This post is for my friend Carrie who’s blog post yesterday was entitled “Thoughts on Futility”. And for all the Moms out there who find their minds rebelling at the repetitiveness of life at any one point.
It’s 1 o’clock in the afternoon. I just cranked up Yo-Yo Ma on the stereo. I stand and stretch out the kinks from sitting in front of my computer for the last two hours. I wander down stairs and pop leftover Lamb Savory in the microwave while I wash the few remaining dishes from last night’s dinner and my breakfast.
I may just throw in a load of laundry, if I have enough.
I’m not saying this to gloat. Not at all. Because you do get it. You are wise enough to see into the future, to the day that you wish for today, when all the sticky fingerprints and endless laundry are gone. The day when the squabbling and tears are silenced and no one needs anything from you at this exact moment. That my friends is not futility in life but fertility.
To grow a garden is an exercise in repetitive labor. The rewards are the glorious flowers and succulent vegetables. The memories of the biting bugs, sunburn and dirty nails vanish.
Training a horse is filled with the most mind-numbing repetitive tasks. You repeat the basics and take baby-steps toward your goal. Often along the way, you hit a learning wall and have to go back to a step you thought was well ingrained. Owning a horse, for that matter, defines the futility/fertility duopoly. You feed them hay then shovel the product into the manure pile only to spread it on the fields to grow more hay. Yet, when you have that perfect ride, feel the perfect partnership, none of the work matters.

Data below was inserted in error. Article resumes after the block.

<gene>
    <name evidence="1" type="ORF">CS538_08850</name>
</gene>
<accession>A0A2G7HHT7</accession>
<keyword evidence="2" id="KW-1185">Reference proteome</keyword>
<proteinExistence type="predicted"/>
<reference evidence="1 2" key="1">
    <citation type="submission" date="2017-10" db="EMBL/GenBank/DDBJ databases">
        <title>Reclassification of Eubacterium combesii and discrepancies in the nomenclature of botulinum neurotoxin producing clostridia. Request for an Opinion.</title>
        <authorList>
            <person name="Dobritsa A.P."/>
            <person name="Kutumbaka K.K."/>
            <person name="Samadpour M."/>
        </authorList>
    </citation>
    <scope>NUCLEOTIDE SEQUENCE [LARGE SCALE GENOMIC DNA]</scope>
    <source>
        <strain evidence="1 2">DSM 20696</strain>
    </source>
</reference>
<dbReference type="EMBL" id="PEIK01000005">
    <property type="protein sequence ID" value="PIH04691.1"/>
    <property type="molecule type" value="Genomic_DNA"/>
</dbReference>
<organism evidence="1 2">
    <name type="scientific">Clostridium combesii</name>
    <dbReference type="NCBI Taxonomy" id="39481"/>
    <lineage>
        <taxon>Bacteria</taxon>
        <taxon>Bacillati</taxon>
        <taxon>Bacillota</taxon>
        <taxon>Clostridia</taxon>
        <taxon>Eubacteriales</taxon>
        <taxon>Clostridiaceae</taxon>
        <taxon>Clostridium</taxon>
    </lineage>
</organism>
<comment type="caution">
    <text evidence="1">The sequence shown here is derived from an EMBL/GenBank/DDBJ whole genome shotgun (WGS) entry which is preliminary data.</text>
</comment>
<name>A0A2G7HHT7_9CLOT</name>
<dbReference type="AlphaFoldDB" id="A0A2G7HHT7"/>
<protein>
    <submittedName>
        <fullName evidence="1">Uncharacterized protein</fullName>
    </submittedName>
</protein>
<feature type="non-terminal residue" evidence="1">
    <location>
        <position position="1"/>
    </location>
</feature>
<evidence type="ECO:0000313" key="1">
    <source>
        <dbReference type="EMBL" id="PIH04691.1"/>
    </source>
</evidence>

Every mother can relive in her mind those first few weeks after walking through the door to your home with an infant. The bleary days when sleep was elusive and you frightened yourself in the bathroom mirror. You thought life like that would never end or at the very least, you wouldn’t live long enough to see through to the next phase. But who would give up the memory of a midnight feeding when that child really looked you in the eye and smiled?
There will be a day when you clean up your own breakfast dishes at 1 o’clock in the afternoon and you will look back on the futility of this day and think what a good and fertile day it was after all.
|Hanni, Nelson and Lexie|